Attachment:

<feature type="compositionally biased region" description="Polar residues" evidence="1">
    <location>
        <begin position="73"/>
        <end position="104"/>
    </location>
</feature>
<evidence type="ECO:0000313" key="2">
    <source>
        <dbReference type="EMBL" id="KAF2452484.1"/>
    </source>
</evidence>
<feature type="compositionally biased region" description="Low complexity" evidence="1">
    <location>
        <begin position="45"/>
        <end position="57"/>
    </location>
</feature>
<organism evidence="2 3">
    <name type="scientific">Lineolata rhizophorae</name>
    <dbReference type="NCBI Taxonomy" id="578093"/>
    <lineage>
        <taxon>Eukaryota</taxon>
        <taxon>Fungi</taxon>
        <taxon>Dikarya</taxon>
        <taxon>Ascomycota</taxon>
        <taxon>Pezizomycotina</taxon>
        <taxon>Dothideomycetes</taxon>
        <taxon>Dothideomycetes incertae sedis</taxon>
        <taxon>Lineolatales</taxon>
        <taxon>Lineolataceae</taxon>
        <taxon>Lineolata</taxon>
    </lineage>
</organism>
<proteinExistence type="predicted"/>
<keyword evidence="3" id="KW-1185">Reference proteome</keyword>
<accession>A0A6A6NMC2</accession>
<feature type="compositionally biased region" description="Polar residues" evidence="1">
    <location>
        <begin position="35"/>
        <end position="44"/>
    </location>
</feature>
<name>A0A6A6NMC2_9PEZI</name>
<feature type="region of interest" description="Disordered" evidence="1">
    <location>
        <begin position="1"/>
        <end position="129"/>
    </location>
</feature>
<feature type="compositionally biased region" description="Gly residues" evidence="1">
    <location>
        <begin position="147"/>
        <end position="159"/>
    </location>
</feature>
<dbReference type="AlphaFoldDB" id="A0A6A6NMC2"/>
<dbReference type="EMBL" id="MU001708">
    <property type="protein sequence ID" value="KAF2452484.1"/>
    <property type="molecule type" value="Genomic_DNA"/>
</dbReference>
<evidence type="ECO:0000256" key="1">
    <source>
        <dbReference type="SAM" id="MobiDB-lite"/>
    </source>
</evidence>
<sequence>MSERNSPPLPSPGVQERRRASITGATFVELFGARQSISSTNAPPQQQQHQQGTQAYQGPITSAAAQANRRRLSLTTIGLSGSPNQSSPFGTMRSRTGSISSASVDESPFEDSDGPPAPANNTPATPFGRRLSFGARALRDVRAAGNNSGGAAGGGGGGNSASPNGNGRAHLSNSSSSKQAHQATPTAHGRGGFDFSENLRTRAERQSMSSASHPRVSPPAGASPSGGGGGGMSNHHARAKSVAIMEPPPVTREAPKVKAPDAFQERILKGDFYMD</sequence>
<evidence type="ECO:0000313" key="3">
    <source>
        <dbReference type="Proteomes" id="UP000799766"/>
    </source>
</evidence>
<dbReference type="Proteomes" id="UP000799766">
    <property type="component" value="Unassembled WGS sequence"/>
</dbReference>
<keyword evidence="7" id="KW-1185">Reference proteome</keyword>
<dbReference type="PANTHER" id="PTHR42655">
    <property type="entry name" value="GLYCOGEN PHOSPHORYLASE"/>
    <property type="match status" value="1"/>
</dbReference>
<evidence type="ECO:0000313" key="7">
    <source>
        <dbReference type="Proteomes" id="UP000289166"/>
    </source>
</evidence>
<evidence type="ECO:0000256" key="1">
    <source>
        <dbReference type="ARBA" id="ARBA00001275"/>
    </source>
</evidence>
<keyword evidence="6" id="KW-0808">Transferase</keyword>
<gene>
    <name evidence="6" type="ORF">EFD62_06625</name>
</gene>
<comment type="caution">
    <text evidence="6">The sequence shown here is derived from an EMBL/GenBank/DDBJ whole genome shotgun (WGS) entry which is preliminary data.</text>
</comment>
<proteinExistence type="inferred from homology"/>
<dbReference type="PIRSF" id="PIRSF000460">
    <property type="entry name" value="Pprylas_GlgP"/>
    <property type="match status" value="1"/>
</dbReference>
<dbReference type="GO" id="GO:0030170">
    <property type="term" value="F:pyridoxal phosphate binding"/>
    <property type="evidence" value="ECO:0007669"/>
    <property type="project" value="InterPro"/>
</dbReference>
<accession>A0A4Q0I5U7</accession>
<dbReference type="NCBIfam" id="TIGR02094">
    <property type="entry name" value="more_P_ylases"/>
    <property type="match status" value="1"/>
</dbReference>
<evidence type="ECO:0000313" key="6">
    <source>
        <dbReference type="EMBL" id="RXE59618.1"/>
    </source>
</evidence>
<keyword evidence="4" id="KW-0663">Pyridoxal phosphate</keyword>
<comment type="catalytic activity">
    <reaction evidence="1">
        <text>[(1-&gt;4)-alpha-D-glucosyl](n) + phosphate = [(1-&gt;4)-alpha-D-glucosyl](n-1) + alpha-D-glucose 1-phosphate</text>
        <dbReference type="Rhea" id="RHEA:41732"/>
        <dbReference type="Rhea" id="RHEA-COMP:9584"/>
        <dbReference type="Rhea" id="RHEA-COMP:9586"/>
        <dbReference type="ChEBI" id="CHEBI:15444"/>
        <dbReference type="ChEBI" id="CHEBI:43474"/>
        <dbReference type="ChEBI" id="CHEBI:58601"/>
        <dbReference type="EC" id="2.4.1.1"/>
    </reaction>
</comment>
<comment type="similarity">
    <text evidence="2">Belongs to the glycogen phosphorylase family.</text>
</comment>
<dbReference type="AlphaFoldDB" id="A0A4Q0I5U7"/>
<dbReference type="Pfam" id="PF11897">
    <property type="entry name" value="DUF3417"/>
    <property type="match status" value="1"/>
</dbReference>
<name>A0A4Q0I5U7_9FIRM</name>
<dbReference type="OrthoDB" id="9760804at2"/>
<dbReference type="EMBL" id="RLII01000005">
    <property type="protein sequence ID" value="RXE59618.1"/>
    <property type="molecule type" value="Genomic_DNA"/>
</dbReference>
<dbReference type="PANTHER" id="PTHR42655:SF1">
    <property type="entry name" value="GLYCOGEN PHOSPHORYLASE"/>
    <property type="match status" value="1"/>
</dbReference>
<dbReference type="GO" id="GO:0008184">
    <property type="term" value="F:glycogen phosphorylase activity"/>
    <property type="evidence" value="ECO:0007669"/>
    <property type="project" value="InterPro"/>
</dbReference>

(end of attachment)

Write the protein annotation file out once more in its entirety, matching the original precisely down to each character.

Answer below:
<feature type="compositionally biased region" description="Polar residues" evidence="1">
    <location>
        <begin position="73"/>
        <end position="104"/>
    </location>
</feature>
<evidence type="ECO:0000313" key="2">
    <source>
        <dbReference type="EMBL" id="KAF2452484.1"/>
    </source>
</evidence>
<feature type="compositionally biased region" description="Low complexity" evidence="1">
    <location>
        <begin position="45"/>
        <end position="57"/>
    </location>
</feature>
<organism evidence="2 3">
    <name type="scientific">Lineolata rhizophorae</name>
    <dbReference type="NCBI Taxonomy" id="578093"/>
    <lineage>
        <taxon>Eukaryota</taxon>
        <taxon>Fungi</taxon>
        <taxon>Dikarya</taxon>
        <taxon>Ascomycota</taxon>
        <taxon>Pezizomycotina</taxon>
        <taxon>Dothideomycetes</taxon>
        <taxon>Dothideomycetes incertae sedis</taxon>
        <taxon>Lineolatales</taxon>
        <taxon>Lineolataceae</taxon>
        <taxon>Lineolata</taxon>
    </lineage>
</organism>
<proteinExistence type="predicted"/>
<keyword evidence="3" id="KW-1185">Reference proteome</keyword>
<accession>A0A6A6NMC2</accession>
<feature type="compositionally biased region" description="Polar residues" evidence="1">
    <location>
        <begin position="35"/>
        <end position="44"/>
    </location>
</feature>
<name>A0A6A6NMC2_9PEZI</name>
<feature type="region of interest" description="Disordered" evidence="1">
    <location>
        <begin position="1"/>
        <end position="129"/>
    </location>
</feature>
<feature type="compositionally biased region" description="Gly residues" evidence="1">
    <location>
        <begin position="147"/>
        <end position="159"/>
    </location>
</feature>
<dbReference type="AlphaFoldDB" id="A0A6A6NMC2"/>
<dbReference type="EMBL" id="MU001708">
    <property type="protein sequence ID" value="KAF2452484.1"/>
    <property type="molecule type" value="Genomic_DNA"/>
</dbReference>
<evidence type="ECO:0000256" key="1">
    <source>
        <dbReference type="SAM" id="MobiDB-lite"/>
    </source>
</evidence>
<sequence>MSERNSPPLPSPGVQERRRASITGATFVELFGARQSISSTNAPPQQQQHQQGTQAYQGPITSAAAQANRRRLSLTTIGLSGSPNQSSPFGTMRSRTGSISSASVDESPFEDSDGPPAPANNTPATPFGRRLSFGARALRDVRAAGNNSGGAAGGGGGGNSASPNGNGRAHLSNSSSSKQAHQATPTAHGRGGFDFSENLRTRAERQSMSSASHPRVSPPAGASPSGGGGGGMSNHHARAKSVAIMEPPPVTREAPKVKAPDAFQERILKGDFYMD</sequence>
<evidence type="ECO:0000313" key="3">
    <source>
        <dbReference type="Proteomes" id="UP000799766"/>
    </source>
</evidence>
<dbReference type="Proteomes" id="UP000799766">
    <property type="component" value="Unassembled WGS sequence"/>
</dbReference>
<keyword evidence="7" id="KW-1185">Reference proteome</keyword>
<dbReference type="PANTHER" id="PTHR42655">
    <property type="entry name" value="GLYCOGEN PHOSPHORYLASE"/>
    <property type="match status" value="1"/>
</dbReference>
<evidence type="ECO:0000313" key="7">
    <source>
        <dbReference type="Proteomes" id="UP000289166"/>
    </source>
</evidence>
<evidence type="ECO:0000256" key="1">
    <source>
        <dbReference type="ARBA" id="ARBA00001275"/>
    </source>
</evidence>
<keyword evidence="6" id="KW-0808">Transferase</keyword>
<gene>
    <name evidence="6" type="ORF">EFD62_06625</name>
</gene>
<comment type="caution">
    <text evidence="6">The sequence shown here is derived from an EMBL/GenBank/DDBJ whole genome shotgun (WGS) entry which is preliminary data.</text>
</comment>
<proteinExistence type="inferred from homology"/>
<dbReference type="PIRSF" id="PIRSF000460">
    <property type="entry name" value="Pprylas_GlgP"/>
    <property type="match status" value="1"/>
</dbReference>
<dbReference type="GO" id="GO:0030170">
    <property type="term" value="F:pyridoxal phosphate binding"/>
    <property type="evidence" value="ECO:0007669"/>
    <property type="project" value="InterPro"/>
</dbReference>
<accession>A0A4Q0I5U7</accession>
<dbReference type="NCBIfam" id="TIGR02094">
    <property type="entry name" value="more_P_ylases"/>
    <property type="match status" value="1"/>
</dbReference>
<evidence type="ECO:0000313" key="6">
    <source>
        <dbReference type="EMBL" id="RXE59618.1"/>
    </source>
</evidence>
<keyword evidence="4" id="KW-0663">Pyridoxal phosphate</keyword>
<comment type="catalytic activity">
    <reaction evidence="1">
        <text>[(1-&gt;4)-alpha-D-glucosyl](n) + phosphate = [(1-&gt;4)-alpha-D-glucosyl](n-1) + alpha-D-glucose 1-phosphate</text>
        <dbReference type="Rhea" id="RHEA:41732"/>
        <dbReference type="Rhea" id="RHEA-COMP:9584"/>
        <dbReference type="Rhea" id="RHEA-COMP:9586"/>
        <dbReference type="ChEBI" id="CHEBI:15444"/>
        <dbReference type="ChEBI" id="CHEBI:43474"/>
        <dbReference type="ChEBI" id="CHEBI:58601"/>
        <dbReference type="EC" id="2.4.1.1"/>
    </reaction>
</comment>
<comment type="similarity">
    <text evidence="2">Belongs to the glycogen phosphorylase family.</text>
</comment>
<dbReference type="AlphaFoldDB" id="A0A4Q0I5U7"/>
<dbReference type="Pfam" id="PF11897">
    <property type="entry name" value="DUF3417"/>
    <property type="match status" value="1"/>
</dbReference>
<name>A0A4Q0I5U7_9FIRM</name>
<dbReference type="OrthoDB" id="9760804at2"/>
<dbReference type="EMBL" id="RLII01000005">
    <property type="protein sequence ID" value="RXE59618.1"/>
    <property type="molecule type" value="Genomic_DNA"/>
</dbReference>
<dbReference type="PANTHER" id="PTHR42655:SF1">
    <property type="entry name" value="GLYCOGEN PHOSPHORYLASE"/>
    <property type="match status" value="1"/>
</dbReference>
<dbReference type="GO" id="GO:0008184">
    <property type="term" value="F:glycogen phosphorylase activity"/>
    <property type="evidence" value="ECO:0007669"/>
    <property type="project" value="InterPro"/>
</dbReference>